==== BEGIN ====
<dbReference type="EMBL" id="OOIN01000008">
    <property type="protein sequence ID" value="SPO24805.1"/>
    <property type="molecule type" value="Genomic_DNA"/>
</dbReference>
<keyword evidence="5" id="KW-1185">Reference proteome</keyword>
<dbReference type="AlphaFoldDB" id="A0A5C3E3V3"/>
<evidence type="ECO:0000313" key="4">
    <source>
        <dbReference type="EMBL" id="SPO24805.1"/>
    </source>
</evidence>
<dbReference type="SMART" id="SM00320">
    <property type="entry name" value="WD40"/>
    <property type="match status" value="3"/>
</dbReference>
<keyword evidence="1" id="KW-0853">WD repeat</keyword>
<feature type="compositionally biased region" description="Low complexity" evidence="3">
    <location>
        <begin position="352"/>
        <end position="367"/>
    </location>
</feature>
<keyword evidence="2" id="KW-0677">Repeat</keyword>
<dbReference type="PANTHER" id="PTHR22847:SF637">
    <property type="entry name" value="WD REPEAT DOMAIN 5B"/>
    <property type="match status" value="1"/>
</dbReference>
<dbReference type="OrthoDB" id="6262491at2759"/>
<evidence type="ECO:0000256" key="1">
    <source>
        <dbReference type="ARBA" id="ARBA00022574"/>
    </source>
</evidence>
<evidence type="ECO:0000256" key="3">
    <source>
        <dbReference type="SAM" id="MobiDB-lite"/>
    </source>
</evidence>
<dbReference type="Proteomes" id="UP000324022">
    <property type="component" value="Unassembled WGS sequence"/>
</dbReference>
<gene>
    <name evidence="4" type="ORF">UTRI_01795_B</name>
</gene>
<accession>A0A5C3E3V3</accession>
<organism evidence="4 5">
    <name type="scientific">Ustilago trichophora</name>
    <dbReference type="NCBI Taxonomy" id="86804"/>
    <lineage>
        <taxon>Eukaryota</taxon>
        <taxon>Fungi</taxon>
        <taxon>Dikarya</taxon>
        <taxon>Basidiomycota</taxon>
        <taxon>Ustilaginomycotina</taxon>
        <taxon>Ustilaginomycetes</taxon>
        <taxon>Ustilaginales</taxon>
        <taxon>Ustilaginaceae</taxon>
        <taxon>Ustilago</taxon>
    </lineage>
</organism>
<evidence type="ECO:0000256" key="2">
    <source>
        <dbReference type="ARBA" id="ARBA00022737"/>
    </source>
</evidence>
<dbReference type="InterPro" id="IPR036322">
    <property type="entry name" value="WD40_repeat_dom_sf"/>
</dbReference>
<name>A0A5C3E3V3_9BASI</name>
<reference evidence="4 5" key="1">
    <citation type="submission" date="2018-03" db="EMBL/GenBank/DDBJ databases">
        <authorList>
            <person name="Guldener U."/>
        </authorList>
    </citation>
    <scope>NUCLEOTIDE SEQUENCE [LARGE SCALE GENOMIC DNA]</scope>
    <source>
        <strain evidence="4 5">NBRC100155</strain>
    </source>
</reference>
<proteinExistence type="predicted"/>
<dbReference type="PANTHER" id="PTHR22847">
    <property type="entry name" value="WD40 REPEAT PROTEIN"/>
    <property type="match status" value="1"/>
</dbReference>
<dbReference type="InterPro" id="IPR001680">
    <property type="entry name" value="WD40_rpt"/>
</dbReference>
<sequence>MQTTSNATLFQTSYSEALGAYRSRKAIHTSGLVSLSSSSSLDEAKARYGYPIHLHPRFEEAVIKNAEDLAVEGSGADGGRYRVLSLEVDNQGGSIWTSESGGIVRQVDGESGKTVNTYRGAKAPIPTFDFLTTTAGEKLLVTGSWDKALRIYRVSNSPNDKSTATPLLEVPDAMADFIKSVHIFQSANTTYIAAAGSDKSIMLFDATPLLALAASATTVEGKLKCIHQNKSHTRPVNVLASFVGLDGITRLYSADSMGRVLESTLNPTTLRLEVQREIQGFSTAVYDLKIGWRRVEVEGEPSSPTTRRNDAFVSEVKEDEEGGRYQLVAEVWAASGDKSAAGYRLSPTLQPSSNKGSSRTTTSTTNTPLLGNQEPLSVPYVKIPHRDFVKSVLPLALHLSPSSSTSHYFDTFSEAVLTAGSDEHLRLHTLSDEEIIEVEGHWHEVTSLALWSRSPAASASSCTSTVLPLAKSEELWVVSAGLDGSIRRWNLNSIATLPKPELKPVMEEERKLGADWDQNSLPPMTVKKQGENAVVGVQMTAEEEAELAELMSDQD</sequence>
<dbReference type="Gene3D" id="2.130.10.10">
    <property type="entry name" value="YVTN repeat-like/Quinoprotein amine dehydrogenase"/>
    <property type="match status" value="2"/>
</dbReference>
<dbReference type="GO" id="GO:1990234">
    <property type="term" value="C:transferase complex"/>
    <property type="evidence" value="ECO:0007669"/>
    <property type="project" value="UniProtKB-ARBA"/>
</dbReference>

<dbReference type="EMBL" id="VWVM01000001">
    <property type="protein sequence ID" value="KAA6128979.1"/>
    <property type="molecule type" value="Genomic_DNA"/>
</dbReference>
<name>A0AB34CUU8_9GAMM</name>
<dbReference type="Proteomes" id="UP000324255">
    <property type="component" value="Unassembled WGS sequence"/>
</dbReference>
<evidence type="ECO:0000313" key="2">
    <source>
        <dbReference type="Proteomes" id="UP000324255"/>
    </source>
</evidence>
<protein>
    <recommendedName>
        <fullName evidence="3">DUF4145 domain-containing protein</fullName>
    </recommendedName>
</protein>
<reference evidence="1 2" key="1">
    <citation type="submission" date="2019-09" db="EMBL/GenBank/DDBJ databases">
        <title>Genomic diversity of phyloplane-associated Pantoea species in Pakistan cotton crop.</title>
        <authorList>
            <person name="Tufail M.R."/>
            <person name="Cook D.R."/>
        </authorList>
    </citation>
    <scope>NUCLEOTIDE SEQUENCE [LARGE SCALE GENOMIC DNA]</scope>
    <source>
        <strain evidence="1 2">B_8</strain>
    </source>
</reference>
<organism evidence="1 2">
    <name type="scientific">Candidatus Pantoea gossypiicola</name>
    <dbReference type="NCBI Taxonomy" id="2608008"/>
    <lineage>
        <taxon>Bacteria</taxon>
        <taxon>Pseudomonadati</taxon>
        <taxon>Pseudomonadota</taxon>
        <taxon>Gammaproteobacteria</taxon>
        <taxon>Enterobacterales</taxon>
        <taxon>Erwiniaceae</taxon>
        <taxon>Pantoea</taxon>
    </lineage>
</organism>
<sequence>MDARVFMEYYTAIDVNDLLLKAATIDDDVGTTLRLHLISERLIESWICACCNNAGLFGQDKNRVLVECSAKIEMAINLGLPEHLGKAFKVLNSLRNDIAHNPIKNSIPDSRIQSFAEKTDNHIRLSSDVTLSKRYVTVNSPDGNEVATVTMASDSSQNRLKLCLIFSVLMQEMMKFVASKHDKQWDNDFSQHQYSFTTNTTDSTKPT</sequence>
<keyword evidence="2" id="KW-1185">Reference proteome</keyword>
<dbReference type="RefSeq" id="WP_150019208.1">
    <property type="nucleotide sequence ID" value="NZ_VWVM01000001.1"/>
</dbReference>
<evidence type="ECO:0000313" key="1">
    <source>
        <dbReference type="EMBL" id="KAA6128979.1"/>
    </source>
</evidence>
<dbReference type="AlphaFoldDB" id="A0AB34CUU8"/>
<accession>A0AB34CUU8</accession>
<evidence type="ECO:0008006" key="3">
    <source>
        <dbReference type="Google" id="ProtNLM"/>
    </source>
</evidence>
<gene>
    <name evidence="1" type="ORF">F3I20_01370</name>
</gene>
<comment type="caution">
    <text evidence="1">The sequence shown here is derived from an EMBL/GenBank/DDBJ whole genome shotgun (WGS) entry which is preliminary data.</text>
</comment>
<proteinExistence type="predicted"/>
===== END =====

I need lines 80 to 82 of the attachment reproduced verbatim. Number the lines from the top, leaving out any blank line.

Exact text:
</reference>
<proteinExistence type="predicted"/>
<dbReference type="PANTHER" id="PTHR22847">